The minstrel: or, The progress of genius. In two books. With some other poems

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Published by William Durell, no. 106, Maiden-Lane, P. Heard, printer, 1802 - 124 pages
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Page 15 - IX. 0 how canst thou renounce the boundless store Of charms which Nature to her votary yields! The warbling woodland, the resounding shore, The pomp of groves, and garniture of fields; All that the genial ray of morning gilds, And all that echoes to the song of even, All that the mountain's sheltering bosom shields, And all the dread magnificence of heaven, O how canst thou renounce, and hope to be forgiven ! X.
Page 11 - AH ! who can tell how hard it is to climb The steep where Fame's proud temple shines afar; Ah! who can tell how many a soul sublime Has felt the influence of malignant star, And waged with Fortune an eternal war; Check'd by the scoff of Pride, by Envy's frown, And Poverty's unconquerable bar, In life's low vale remote has pined alone, Then dropt into the grave, unpitied and unknown...
Page 124 - So breaks on the traveller faint and astray, The bright and the balmy effulgence of morn. See Truth, Love, and Mercy, in triumph descending, And nature all glowing in Eden's first bloom ! On the cold cheek of death, smiles and roses are blending, And beauty immortal awakes from the tomb.
Page 15 - Stung with disease, and stupified with spleen ; Fain to implore the aid of flattery's screen, Even from thyself thy loathsome heart to hide (The mansion then no more of joy serene), Where fear, distrust, malevolence abide, And impotent desire, and disappointed pride...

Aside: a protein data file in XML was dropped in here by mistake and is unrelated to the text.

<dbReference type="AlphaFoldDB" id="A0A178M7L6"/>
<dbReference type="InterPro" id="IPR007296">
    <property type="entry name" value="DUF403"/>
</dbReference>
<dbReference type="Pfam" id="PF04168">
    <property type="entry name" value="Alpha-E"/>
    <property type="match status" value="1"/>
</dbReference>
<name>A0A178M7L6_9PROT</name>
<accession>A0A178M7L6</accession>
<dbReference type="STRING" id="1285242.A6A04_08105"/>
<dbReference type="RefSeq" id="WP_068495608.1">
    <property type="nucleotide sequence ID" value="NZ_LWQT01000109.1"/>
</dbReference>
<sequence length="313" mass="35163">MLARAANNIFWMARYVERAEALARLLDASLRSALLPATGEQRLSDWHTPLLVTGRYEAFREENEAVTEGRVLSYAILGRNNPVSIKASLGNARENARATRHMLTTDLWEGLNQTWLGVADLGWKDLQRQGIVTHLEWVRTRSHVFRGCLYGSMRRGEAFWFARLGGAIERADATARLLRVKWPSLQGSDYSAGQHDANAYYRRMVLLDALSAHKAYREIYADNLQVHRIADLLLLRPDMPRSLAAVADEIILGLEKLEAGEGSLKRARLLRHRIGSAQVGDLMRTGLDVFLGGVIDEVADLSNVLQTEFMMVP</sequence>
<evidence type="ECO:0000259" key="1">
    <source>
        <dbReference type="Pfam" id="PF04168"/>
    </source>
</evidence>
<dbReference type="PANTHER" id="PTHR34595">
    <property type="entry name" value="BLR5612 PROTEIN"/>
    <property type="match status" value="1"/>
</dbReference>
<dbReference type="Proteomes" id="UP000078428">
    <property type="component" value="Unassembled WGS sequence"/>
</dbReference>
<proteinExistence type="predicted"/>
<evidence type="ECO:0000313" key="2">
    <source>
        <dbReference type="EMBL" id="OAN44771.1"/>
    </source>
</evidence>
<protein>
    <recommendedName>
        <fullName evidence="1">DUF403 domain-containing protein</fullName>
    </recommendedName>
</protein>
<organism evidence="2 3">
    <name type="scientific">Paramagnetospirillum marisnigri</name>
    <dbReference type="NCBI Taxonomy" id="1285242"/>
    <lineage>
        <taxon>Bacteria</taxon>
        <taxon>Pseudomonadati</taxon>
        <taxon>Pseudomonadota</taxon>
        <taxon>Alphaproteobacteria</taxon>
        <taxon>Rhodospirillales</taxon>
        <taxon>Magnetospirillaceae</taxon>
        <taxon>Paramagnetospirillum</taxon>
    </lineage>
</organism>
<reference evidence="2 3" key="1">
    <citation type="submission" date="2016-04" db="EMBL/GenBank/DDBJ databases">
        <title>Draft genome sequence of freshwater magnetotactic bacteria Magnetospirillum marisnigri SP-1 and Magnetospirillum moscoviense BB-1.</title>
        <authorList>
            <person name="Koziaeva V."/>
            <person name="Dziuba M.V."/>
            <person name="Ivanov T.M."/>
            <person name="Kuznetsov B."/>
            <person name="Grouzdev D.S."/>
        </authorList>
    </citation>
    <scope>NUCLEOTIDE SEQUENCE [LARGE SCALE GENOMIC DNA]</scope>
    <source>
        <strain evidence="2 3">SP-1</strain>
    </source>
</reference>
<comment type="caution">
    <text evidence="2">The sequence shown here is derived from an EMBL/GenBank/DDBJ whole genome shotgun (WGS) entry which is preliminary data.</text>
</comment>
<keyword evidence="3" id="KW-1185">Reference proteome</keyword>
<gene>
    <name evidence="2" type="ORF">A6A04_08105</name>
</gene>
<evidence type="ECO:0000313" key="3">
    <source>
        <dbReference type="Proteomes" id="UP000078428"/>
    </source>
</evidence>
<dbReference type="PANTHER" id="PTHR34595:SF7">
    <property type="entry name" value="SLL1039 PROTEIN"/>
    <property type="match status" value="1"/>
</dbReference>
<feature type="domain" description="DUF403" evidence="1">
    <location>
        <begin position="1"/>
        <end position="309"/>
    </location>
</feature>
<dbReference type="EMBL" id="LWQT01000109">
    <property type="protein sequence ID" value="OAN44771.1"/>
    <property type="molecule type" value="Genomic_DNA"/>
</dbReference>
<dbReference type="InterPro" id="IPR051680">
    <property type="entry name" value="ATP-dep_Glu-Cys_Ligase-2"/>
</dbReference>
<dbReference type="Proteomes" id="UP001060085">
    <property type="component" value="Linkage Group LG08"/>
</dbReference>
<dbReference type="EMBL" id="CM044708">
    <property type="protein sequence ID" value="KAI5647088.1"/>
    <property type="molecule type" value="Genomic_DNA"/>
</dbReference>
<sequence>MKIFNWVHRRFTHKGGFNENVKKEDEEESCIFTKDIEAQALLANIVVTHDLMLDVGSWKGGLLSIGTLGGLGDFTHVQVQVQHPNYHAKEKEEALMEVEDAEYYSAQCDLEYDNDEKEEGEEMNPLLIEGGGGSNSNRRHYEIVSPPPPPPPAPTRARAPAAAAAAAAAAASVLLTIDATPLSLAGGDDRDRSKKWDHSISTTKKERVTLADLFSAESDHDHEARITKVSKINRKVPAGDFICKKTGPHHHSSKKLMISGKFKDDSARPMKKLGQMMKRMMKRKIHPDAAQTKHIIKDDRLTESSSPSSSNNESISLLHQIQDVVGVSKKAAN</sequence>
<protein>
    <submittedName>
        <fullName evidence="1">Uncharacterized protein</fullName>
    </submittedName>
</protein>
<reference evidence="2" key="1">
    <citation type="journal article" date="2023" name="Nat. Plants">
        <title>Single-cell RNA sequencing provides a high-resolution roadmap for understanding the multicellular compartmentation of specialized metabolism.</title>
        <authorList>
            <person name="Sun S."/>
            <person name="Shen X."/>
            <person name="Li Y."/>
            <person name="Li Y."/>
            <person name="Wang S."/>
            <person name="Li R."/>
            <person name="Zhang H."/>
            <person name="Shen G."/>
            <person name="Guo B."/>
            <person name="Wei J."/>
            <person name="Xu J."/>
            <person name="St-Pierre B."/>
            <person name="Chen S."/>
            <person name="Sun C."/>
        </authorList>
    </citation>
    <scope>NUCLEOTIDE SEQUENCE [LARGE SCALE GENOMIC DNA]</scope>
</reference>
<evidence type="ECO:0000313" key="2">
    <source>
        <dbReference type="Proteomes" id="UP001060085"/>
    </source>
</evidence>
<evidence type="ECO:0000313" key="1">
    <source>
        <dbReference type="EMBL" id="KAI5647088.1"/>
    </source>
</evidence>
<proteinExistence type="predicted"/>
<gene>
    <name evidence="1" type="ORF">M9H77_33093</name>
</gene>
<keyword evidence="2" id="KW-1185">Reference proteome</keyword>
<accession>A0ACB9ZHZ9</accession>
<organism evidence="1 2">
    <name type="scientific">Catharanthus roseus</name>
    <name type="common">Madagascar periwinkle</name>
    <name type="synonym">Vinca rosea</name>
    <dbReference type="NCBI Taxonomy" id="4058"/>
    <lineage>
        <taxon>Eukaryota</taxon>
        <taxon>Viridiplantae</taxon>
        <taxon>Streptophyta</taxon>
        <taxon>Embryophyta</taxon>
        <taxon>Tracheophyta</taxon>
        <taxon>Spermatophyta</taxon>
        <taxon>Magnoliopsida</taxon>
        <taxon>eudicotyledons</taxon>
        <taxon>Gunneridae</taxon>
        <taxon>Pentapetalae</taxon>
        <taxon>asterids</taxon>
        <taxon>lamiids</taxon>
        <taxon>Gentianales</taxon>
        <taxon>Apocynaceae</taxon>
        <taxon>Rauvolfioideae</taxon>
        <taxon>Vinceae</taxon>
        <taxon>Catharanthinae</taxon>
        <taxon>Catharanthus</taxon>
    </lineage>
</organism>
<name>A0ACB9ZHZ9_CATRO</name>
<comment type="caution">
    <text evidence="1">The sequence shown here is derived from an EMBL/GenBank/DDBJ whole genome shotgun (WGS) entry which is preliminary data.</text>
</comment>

Page 22 - In truth he was a strange and wayward wight, Fond of each gentle, and each dreadful scene» In darkness, and in storm, he found delight : Nor less, than when on ocean-wave serene The southern sun diffused his dazzling shene*.
Page 27 - Or, when the setting Moon, in crimson dyed, Hung o'er the dark and melancholy deep, To haunted stream, remote from man, he hied, Where fays of yore their revels wont to keep ; And there let Fancy rove at large, till sleep A vision brought to his entranced sight.
Page 123 - Father of light,' then I cried, ' Thy creature, who fain would not wander from Thee : Lo, humbled in dust, I relinquish my pride : From doubt and from darkness Thou only canst free.
Page 7 - HE design was, to trace the progress of a Poetical Genius, born in a rude age, from the first dawning of fancy and reason, till that period at which he may be supposed capable of appearing in the world as a MINSTREL...
Page 17 - An honest heart was almost all his stock; His drink the living water from the rock: The milky dams supplied his board, and lent Their kindly fleece to baffle winter's shock ; And he, though oft with dust and sweat besprent, Did guide and guard their wanderings, wheresoe'er they went. xm From labour health, from health contentment springs : Contentment opes the source of every joy.
Page 39 - Is there a heart that music cannot melt ? Alas ! how is that rugged heart forlorn ! Is there who ne'er those mystic transports felt Of solitude and melancholy born ? He needs not woo the Muse ; he is her scorn : The sophist's rope of cobweb he shall twine ; Mope o'er the schoolman's peevish page; or mourn, And delve for life in Mammon's dirty mine ; Sneak with the scoundrel fox, or grunt with glutton swine.

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